Gynecologic Oncology Consult

Surgery in an aging population, part 2



Because of the increased risks associated with surgery in an elderly population, a thorough preoperative assessment should include identification of medical problems and important risk factors for increased perioperative morbidity and mortality, a thorough evaluation of the patient’s activities of daily living, and a mini–mental status exam (Primary Care 1989;16:361-76).

Dr. Kari Hacker

The severity of a patient’s illness is a better predictor of perioperative morbidity than age, and therefore age alone should not determine whether gynecologists operate (Clin. Podiatr. Med. Surg. 2003;20:607-26). In elderly patients, we should consider preoperative consultation with the patient’s primary care physician, subspecialists, geriatricians, physical and occupational therapists, and anesthesiologist to evaluate comorbidities and optimize preoperative status. Posthospitalization discharge planning also should start preoperatively if there is a concern that a patient may not be able to be discharged home.

Gynecologists also should consider the indications for surgery and a patient’s life expectancy. Prior to surgery, surgeons should believe that each patient has an expected life span such that they will benefit from the surgery. We should perform the most appropriate and least aggressive surgery and take into consideration the duration of the procedure. Surgeons also should consider functional outcomes, including quality of life, and the goal should be a postoperative return to normal function (Mt. Sinai J. Med. 2012;79:95-106).

Other factors to consider once a gynecologist has decided to operate on an elderly patient include surgical approach, mode of anesthesia, and the need for operative staging. An abdominal surgery is a risk factor for perioperative morbidity. Therefore, a laparoscopic or vaginal approach should be considered in elderly patients. These surgeries may promote more rapid return to functional status, thereby decreasing the risk of postoperative respiratory complications, length of hospital stay, and risk of delirium and postoperative cognitive decline (Curr. Opin. Obstet. Gynecol. 1997;9:300-305).Unfortunately, changes in cardiovascular physiology during abdominal insufflation and desufflation may lead to decreased peripheral perfusion and increased cardiac output. Additionally, a laparoscopic approach can lead to increases in operating time. Therefore, a gynecologist must carefully consider surgical approach.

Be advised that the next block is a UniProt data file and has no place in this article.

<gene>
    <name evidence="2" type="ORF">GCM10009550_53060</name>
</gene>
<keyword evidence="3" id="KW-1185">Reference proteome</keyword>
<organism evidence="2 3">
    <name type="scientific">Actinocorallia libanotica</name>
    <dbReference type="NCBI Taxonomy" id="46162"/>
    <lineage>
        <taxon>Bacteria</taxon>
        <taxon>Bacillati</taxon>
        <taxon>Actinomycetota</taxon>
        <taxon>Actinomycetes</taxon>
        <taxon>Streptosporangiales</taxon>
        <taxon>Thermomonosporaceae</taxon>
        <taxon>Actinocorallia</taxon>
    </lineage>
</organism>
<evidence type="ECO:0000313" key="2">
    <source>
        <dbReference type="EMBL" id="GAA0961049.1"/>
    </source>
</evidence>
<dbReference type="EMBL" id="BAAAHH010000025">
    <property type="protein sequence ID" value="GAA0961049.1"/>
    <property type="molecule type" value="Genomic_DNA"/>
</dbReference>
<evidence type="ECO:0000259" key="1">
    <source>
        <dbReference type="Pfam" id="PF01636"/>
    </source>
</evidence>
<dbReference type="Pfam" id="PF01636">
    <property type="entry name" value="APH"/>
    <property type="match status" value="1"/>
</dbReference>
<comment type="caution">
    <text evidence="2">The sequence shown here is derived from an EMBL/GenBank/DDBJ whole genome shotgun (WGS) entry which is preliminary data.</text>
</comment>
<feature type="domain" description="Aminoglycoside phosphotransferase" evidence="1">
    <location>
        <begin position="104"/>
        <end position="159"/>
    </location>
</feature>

Dr. Daniel L. Clarke-Pearson

Another important aspect to consider prior to surgery is whether the procedure can be performed under neuraxial anesthesia. An epidural could be left in place for postoperative pain control and eliminate the need for general anesthesia and postoperative pain control with narcotics. Gynecologic oncologists specifically must consider whether extending the procedure to include surgical staging is necessary and appropriate for each individual patient. A specific example concerns lymph node dissection in endometrial cancer. A recent study has shown that 5-year survival does not differ in women older than 80 years with low-grade endometrial cancer if lymph node dissection is omitted (Gynecol. Oncol. 2012;126:12-15).This may be important in limiting total anesthetic time to under 3 hours in an attempt to decrease perioperative morbidity and mortality.

Specific operating room considerations include patient position, coverage, and orientation. Elderly patients have fragile skin with decreased elasticity and decreased muscle mass. Therefore, they are more sensitive than their younger counterparts to bruising, skin tears, pressure ulcers, and hypothermia. Extra care must be taken during patient positioning to pad joints, avoid tape on fragile skin, and keep her covered with blankets or a warming device. Elderly patients also are at increased risk for venous thromboembolism; therefore sequential compression devices and, potentially, chemoprophylaxis should be used intraoperatively. On emergence from anesthesia, elderly patients should be given their glasses, and operating room staff should speak clearly and loudly to orient the patient to their situation.

Postoperatively, providers and family should continue to orient and reorient elderly patients to person, place, and situation. Good pain control is important, especially with larger abdominal incisions, to decrease respiratory complications and promote early ambulation. NSAIDs or neuraxial anesthesia should be considered to decrease the use of potentially sedating opioids. But avoid NSAIDs in patients with dehydration, congestive heart failure, and preexisting renal disease. It also is important to get patients back to their activities of daily living as soon as possible; therefore inpatient physical and occupational therapy should be considered on the day following surgery. Prior to discharge, care to avoid too many additional medications and attention to potential medication interactions are critical.

Elderly women are at risk for increased postoperative morbidity and mortality; however, with appropriate perioperative planning, these risks can be minimized. Each patient and her situation should be carefully evaluated, and a multidisciplinary team assembled to assist with taking the steps necessary to promote a smooth transition to the outpatient setting and decrease complications.

Dr. Hacker is a rising fourth-year resident in the department of obstetrics and gynecology at the University of North Carolina at Chapel Hill. Dr. Clarke-Pearson is the chair and the Robert A. Ross Distinguished Professor of Obstetrics and Gynecology, and a professor in the division of gynecologic oncology at the university. E-mail them at

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